Based on numbers from NPR, 1,390,612 Americans have been diagnosed with the coronavirus and 84,133 have died. That gives the national average CFR as 6%. Michigan’s is 9.7%, while Detroit in specific has a CFR of 12%. All those numbers have trended upward since The ‘Gander began monitoring them in April, despite increases in testing that should identify less severe cases

A major spike in confirmed cases did helped reduce Michigan’s CFR slightly (though by such a small amount rounding rendered it irrelevant) Thursday. With 1,191 new cases, the total diagnosed coronavirus patients in Michigan has reached 49,582. Daily deaths only rose by 38 with an additional 35 previously unreported deaths added to the Michigan Disease Surveillance System. Michigan’s total death toll is 4,787.

Detroit’s CFR also fell slightly, but remained rounded off to just above 12%. Detroit also reached another grim milestone, surpassing 10,000 confirmed cases. One out of every five infected Michiganders is in Detroit.

SEE ALSO: Pulling Permits: What to Do About Michigan Businesses Defying Whitmer’s Pandemic Orders

According to the daily update from the state, the county-level breakdown is as follows:

  • Alcona: 5 (1 death)
  • Allegan: 168 (2 deaths)  
  • Alpena: 88 (8 deaths)
  • Antrim: 10 
  • Arenac:29 (1 death)  
  • Baraga: 1
  • Barry: 58 (1 death)
  • Bay: 226 (12 deaths)
  • Benzie: 4
  • Berrien: 470 (27 deaths)
  • Branch: 90 (2 deaths)
  • Calhoun: 286 (18 deaths)
  • Cass: 46 (2 deaths)
  • Charlevoix: 13 (1 death)
  • Cheboygan: 19 (1 death)
  • Chippewa: 2
  • Clare: 14 (2 deaths)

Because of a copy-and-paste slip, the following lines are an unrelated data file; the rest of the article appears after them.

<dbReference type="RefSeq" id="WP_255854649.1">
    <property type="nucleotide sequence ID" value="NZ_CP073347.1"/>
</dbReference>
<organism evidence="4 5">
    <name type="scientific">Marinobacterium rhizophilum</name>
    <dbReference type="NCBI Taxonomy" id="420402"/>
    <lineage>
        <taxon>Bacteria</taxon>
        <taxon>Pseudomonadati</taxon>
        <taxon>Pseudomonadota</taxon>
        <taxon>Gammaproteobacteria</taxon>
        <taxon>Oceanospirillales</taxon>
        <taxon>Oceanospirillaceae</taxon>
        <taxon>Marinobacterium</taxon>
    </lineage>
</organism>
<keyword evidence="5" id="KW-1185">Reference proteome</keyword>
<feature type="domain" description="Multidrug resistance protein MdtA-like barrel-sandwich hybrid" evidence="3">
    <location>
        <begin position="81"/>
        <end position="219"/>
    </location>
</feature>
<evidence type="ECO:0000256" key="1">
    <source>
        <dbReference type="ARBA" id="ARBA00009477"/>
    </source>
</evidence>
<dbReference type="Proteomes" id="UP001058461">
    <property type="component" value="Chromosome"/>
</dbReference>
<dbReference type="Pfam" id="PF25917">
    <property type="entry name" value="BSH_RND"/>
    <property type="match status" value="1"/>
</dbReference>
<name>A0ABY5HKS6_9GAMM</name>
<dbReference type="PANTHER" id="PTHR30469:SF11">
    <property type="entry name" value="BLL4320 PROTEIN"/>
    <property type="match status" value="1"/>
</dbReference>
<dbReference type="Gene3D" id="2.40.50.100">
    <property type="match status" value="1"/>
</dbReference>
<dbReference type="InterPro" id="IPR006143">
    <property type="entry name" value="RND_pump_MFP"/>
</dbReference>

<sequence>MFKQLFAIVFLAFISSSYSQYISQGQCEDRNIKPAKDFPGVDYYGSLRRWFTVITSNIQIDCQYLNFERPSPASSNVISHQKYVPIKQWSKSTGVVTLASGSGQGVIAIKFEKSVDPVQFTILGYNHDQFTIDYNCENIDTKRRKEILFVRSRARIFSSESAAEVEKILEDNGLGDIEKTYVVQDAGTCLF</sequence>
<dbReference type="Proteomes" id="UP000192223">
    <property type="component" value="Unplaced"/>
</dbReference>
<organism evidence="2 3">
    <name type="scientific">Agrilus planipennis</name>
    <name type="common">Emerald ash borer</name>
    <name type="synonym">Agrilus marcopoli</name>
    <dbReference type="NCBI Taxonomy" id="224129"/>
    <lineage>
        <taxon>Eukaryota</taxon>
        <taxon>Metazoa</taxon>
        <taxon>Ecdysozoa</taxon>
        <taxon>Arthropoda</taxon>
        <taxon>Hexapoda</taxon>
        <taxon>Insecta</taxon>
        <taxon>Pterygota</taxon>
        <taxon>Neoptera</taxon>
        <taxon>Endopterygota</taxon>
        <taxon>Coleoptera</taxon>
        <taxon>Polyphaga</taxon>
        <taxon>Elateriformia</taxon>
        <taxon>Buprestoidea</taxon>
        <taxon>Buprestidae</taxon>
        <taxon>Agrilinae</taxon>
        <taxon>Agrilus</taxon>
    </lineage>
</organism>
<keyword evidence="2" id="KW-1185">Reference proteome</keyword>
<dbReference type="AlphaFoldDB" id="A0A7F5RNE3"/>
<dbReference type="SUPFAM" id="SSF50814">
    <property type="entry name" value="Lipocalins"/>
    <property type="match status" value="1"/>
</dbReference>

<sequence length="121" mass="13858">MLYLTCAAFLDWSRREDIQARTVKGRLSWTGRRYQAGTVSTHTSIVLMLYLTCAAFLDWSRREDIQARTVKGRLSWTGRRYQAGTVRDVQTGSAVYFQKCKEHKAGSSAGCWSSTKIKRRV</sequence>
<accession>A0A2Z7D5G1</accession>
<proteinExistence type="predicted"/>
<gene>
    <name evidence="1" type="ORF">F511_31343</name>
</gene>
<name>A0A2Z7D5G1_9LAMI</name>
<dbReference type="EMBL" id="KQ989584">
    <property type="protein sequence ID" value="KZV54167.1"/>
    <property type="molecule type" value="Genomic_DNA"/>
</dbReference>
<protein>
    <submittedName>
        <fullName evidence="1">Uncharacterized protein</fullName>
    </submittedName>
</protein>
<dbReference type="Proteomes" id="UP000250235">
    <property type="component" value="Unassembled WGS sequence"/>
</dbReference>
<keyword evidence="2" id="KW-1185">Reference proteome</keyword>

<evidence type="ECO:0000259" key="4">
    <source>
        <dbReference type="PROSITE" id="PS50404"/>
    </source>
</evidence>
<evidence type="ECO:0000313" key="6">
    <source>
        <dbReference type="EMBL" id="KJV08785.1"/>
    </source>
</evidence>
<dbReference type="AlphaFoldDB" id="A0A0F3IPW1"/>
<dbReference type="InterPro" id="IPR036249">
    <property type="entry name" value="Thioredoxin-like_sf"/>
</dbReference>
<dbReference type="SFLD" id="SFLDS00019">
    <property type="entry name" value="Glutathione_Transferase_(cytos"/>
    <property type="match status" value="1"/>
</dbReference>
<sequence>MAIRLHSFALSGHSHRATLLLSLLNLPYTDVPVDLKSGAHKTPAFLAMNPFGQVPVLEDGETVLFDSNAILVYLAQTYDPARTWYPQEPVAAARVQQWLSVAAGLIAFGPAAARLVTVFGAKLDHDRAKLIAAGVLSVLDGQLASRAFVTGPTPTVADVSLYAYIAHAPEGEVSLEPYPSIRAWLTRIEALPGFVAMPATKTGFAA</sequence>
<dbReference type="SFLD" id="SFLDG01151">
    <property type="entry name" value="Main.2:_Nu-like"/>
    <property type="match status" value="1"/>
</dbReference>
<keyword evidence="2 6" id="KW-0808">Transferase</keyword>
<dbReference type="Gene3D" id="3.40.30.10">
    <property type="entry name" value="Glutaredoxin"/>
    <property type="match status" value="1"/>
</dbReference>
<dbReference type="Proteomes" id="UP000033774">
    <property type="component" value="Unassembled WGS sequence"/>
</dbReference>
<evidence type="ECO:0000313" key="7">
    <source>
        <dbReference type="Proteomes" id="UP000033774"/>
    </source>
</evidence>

• Clinton: 129 (10 deaths)
  • Crawford: 57 (4 death)
  • Delta: 14 (2 deaths)
  • Dickinson: 5 (2 deaths)
  • Eaton: 161 (6 deaths)
  • Emmet: 21 (2 deaths)
  • Genesee: 1,813 (228 deaths)
  • Gladwin: 17 (1 death)
  • Gogebic: 4 (1 death)
  • Grand Traverse: 23 (5 deaths)
  • Gratiot: 35 (4 deaths)
  • Hillsdale: 155 (22 deaths)
  • Houghton 2
  • Huron: 39 (1 death)
  • Ingham: 619 (19 deaths)
  • Ionia: 114 (3 deaths)
  • Iosco: 56 (8 deaths)
  • Isabella: 62 (7 deaths)
  • Jackson: 411 (26 deaths)
  • Kalamazoo: 669 (40 deaths)
  • Kalkaska: 17 (2 deaths)
  • Kent: 2,627 (48 deaths)
  • Lake: 2
  • Lapeer: 176 (30 deaths)
  • Leelanau: 10
  • Lenawee: 132 (3 deaths)
  • Livingston: 380 (23 deaths)
  • Luce: 1
  • Mackinac: 6
  • Macomb: 6,232 (728 deaths)
  • Manistee: 11
  • Marquette: 51 (10 deaths)
  • Mason:23
  • Mecosta: 17 (2 deaths)
  • Menominee: 7
  • Midland: 67 (8 deaths)
  • Missaukee: 16 (1 death)
  • Monroe: 415 (18 deaths)
  • Montcalm: 52 (1 death)
  • Montmorency: 5
  • Muskegon: 435 (21 deaths)
  • Newaygo: 38
  • Oakland: 7,952 (888 deaths)
  • Oceana: 44 (2 deaths)
  • Ogemaw: 16
  • Osceola: 9
  • Oscoda: 5 (1 death)
  • Otsego: 98 (10 deaths)
  • Ottawa: 483 (23 deaths)
  • Presque Isle: 11
  • Roscommon: 20
  • Saginaw: 866 (93 deaths)
  • Sanilac: 38 (5 deaths)
  • Schoolcraft: 4
  • Shiawassee: 219 (19 deaths)
  • St Clair: 394 (28 deaths) 
  • St Joseph: 79 (1 death)
  • Tuscola: 163 (17 deaths)
  • Van Buren: 100 (5 deaths)
  • Washtenaw: 1,231 (86 deaths)
  • Wayne: 18,770 (2,183 deaths) (Detroit alone has 10,164 cases and 1,236 deaths)
  • Wexford: 11 (2 deaths)
  • Michigan Department of Corrections: 2,175 (56 deaths)
  • Federal Corrections Institute: 115 (3 deaths)
  • Unknown 35 (1 death)
  • Out of State 93

Total: 49,582 cases, 4,787 deaths